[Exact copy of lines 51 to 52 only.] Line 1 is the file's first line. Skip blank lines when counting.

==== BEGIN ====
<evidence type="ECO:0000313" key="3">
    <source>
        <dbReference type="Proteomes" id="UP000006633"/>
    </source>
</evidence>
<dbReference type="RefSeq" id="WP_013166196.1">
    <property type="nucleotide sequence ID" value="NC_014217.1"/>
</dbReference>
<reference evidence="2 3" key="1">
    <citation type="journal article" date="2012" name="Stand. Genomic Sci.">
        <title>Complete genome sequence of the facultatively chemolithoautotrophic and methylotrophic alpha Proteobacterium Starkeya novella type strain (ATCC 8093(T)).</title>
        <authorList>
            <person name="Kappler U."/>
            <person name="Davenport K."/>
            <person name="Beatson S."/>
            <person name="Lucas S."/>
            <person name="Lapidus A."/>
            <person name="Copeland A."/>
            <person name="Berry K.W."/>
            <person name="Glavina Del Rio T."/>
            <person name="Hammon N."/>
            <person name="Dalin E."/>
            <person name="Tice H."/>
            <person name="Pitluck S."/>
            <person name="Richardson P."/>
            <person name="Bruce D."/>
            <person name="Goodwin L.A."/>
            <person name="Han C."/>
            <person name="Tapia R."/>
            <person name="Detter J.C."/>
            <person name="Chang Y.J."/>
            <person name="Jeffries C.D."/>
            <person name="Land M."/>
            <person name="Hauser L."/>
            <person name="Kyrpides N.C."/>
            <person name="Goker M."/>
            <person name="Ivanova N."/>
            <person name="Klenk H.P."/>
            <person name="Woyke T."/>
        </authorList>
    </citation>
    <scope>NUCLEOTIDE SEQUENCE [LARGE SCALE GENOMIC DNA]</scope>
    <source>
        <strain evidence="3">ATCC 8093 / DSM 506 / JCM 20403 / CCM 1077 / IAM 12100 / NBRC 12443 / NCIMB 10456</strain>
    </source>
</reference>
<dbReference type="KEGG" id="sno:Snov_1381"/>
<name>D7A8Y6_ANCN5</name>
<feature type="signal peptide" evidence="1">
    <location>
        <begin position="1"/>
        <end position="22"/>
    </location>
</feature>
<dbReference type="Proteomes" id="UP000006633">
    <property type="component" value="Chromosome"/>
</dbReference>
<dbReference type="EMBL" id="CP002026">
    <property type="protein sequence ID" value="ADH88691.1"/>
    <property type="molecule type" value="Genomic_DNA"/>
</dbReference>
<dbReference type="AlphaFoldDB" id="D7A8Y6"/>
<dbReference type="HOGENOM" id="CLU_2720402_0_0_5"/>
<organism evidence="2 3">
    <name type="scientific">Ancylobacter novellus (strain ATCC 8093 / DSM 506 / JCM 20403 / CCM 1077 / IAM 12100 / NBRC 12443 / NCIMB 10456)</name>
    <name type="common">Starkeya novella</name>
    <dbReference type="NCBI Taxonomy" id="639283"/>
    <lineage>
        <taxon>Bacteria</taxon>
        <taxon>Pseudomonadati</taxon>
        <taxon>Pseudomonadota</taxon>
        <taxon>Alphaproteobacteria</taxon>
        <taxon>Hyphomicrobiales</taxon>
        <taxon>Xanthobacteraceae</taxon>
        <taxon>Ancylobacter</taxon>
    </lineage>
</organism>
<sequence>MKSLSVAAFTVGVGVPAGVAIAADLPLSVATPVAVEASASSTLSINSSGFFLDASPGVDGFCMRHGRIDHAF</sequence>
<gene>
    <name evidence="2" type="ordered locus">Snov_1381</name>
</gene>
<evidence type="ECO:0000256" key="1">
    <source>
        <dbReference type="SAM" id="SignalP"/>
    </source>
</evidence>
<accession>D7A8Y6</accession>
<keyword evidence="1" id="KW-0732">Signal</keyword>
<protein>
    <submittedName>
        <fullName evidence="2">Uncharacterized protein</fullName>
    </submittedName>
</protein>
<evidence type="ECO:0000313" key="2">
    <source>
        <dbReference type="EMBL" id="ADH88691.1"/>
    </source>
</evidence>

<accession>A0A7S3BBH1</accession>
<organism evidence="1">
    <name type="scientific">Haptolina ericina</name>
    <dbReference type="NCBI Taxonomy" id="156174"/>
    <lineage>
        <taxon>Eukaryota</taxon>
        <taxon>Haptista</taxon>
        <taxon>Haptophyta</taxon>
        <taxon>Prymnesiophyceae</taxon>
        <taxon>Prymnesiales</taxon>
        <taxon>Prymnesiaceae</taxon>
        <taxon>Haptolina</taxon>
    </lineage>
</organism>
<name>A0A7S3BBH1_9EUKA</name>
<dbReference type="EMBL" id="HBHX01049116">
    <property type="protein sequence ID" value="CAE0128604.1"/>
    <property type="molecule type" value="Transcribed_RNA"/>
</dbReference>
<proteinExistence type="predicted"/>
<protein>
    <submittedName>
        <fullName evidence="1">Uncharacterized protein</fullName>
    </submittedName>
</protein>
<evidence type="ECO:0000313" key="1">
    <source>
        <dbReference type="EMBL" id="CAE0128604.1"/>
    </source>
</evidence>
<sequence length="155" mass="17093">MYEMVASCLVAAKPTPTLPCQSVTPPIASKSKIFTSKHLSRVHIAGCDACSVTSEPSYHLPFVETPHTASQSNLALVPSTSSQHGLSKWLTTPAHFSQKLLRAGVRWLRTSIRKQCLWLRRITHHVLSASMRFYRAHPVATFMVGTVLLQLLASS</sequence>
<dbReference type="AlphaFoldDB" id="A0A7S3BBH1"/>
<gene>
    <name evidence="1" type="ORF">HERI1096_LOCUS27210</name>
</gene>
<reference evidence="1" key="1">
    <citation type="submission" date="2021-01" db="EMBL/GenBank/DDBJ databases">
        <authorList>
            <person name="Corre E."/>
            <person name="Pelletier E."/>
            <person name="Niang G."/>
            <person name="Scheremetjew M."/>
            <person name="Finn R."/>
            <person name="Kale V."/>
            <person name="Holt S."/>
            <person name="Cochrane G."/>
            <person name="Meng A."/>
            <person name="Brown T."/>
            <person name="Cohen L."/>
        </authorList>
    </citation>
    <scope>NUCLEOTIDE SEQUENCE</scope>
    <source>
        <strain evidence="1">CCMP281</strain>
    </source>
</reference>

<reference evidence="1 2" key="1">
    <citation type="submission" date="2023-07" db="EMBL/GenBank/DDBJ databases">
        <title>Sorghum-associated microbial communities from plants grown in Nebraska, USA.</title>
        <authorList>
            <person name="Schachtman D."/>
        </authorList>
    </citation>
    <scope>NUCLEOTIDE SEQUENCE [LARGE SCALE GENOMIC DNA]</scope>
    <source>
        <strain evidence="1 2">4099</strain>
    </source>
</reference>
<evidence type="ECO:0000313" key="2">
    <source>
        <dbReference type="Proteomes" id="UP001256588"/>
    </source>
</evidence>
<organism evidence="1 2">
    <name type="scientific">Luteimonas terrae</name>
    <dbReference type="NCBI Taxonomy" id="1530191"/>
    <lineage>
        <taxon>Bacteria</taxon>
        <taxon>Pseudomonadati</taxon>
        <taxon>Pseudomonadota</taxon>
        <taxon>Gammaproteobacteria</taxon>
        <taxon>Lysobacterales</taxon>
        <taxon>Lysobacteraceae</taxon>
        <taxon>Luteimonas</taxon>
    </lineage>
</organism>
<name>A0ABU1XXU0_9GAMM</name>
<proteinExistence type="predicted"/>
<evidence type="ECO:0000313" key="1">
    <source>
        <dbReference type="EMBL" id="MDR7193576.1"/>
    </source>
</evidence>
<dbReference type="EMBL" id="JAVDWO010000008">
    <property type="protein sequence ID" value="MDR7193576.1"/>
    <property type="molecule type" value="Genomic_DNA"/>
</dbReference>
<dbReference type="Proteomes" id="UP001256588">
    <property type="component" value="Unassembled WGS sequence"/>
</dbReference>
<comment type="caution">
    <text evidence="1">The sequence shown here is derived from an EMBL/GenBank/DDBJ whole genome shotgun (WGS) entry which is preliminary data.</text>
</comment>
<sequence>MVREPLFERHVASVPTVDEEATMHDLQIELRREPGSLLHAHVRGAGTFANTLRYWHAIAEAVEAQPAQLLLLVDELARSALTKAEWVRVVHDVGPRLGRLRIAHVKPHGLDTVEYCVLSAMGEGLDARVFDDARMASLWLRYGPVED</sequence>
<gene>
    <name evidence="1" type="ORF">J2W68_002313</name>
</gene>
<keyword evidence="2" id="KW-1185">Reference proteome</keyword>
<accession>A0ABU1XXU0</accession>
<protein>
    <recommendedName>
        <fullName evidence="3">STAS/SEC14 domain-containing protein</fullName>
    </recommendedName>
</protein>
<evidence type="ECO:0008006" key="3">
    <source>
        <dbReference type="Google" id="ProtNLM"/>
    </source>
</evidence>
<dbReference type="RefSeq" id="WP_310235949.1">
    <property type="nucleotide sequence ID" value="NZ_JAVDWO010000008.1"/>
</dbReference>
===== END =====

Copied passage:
        <begin position="1"/>
        <end position="22"/>